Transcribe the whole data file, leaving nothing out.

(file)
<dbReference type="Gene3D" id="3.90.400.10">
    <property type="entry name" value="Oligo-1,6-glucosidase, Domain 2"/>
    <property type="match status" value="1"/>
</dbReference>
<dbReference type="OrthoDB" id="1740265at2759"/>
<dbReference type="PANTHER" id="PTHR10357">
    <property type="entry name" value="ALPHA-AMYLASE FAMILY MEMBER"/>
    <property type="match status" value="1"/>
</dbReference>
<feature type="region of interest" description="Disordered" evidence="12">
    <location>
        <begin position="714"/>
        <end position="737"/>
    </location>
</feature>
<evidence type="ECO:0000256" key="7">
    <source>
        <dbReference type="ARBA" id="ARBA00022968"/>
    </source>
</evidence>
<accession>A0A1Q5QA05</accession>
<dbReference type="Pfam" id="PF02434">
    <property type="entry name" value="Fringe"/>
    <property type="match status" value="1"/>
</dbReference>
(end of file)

<dbReference type="Gene3D" id="3.90.400.10">
    <property type="entry name" value="Oligo-1,6-glucosidase, Domain 2"/>
    <property type="match status" value="1"/>
</dbReference>
<dbReference type="OrthoDB" id="1740265at2759"/>
<dbReference type="PANTHER" id="PTHR10357">
    <property type="entry name" value="ALPHA-AMYLASE FAMILY MEMBER"/>
    <property type="match status" value="1"/>
</dbReference>
<feature type="region of interest" description="Disordered" evidence="12">
    <location>
        <begin position="714"/>
        <end position="737"/>
    </location>
</feature>
<evidence type="ECO:0000256" key="7">
    <source>
        <dbReference type="ARBA" id="ARBA00022968"/>
    </source>
</evidence>
<accession>A0A1Q5QA05</accession>
<dbReference type="Pfam" id="PF02434">
    <property type="entry name" value="Fringe"/>
    <property type="match status" value="1"/>
</dbReference>